In Antarctica, helicopters have now flown a doctor and additional lay medical staff into Davis station to assist with the care of an expeditioner injured early last week.

After more than a week battling bad weather and heavy sea ice the Australian Antarctic research and resupply ship Aurora Australis is now about six nautical miles off Davis.

Weather conditions eased very late yesterday enabling two helicopters from the ship to transfer a support team to the station.

They are now assisting with the care of injured expeditioner, Dwayne Rooke, from Devonport in Tasmania, who remains in a serious but stable condition.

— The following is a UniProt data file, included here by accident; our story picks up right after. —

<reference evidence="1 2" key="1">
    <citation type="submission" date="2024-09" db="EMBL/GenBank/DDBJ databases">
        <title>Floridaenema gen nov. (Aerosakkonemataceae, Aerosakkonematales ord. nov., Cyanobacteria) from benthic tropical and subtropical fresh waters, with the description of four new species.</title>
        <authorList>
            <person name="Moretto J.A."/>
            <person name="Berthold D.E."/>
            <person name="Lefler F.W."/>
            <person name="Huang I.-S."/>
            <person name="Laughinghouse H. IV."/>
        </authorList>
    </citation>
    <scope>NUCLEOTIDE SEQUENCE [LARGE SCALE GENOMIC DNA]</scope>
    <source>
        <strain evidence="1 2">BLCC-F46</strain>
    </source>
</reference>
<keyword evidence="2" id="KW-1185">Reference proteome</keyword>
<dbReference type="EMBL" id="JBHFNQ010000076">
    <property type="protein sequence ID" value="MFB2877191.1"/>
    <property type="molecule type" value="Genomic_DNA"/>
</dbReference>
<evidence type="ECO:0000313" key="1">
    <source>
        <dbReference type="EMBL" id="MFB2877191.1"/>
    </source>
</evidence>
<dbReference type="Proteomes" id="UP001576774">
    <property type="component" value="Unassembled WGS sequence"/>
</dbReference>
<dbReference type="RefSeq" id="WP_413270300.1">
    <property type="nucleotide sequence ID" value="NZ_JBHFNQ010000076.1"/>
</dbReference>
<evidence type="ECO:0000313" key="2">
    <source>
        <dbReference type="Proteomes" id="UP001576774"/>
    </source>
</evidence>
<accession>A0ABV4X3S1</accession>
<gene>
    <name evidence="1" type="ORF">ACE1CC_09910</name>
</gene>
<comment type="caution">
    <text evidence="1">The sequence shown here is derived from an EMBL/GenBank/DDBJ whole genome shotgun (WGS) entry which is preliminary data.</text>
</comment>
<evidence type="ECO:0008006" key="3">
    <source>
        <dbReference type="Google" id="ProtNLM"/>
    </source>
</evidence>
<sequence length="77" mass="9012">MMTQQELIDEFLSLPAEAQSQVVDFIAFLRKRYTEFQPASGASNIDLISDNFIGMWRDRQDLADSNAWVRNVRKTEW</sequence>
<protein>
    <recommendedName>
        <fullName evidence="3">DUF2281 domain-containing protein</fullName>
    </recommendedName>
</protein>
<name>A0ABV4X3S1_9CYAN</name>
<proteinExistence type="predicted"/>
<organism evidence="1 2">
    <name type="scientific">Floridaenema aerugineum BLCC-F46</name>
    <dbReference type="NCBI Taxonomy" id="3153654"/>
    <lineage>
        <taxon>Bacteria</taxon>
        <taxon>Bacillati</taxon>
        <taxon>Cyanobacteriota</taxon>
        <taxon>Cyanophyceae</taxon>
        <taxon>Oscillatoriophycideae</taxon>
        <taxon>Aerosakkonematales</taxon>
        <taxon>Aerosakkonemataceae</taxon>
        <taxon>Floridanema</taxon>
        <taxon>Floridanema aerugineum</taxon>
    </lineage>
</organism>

The Director of the Australian Antarctic Division Dr Tony Press said: “It’s a huge relief to have some additional medical support on station to assist the team which has been doing so well over the past week and a half.”

They will now care for Mr Rooke and begin preparations for his evacuation to specialist medical care.

“We are continuing to look at a range of options on just how that will happen,” Dr Press said.

Mr Rooke, 31, sustained multiple fractures after a quad bike accident on Monday 20 October.

He was on a field trip to Trajer Ridge, around 25km from Davis when he came off the quad. He sustained serious injuries including multiple fractures and received medical treatment at the scene before being transported back to the station by Hägglunds overland vehicle.

Mr Rooke was due to return to Australia in mid-November after a 12-month stint in Antarctica as the chef at Davis station.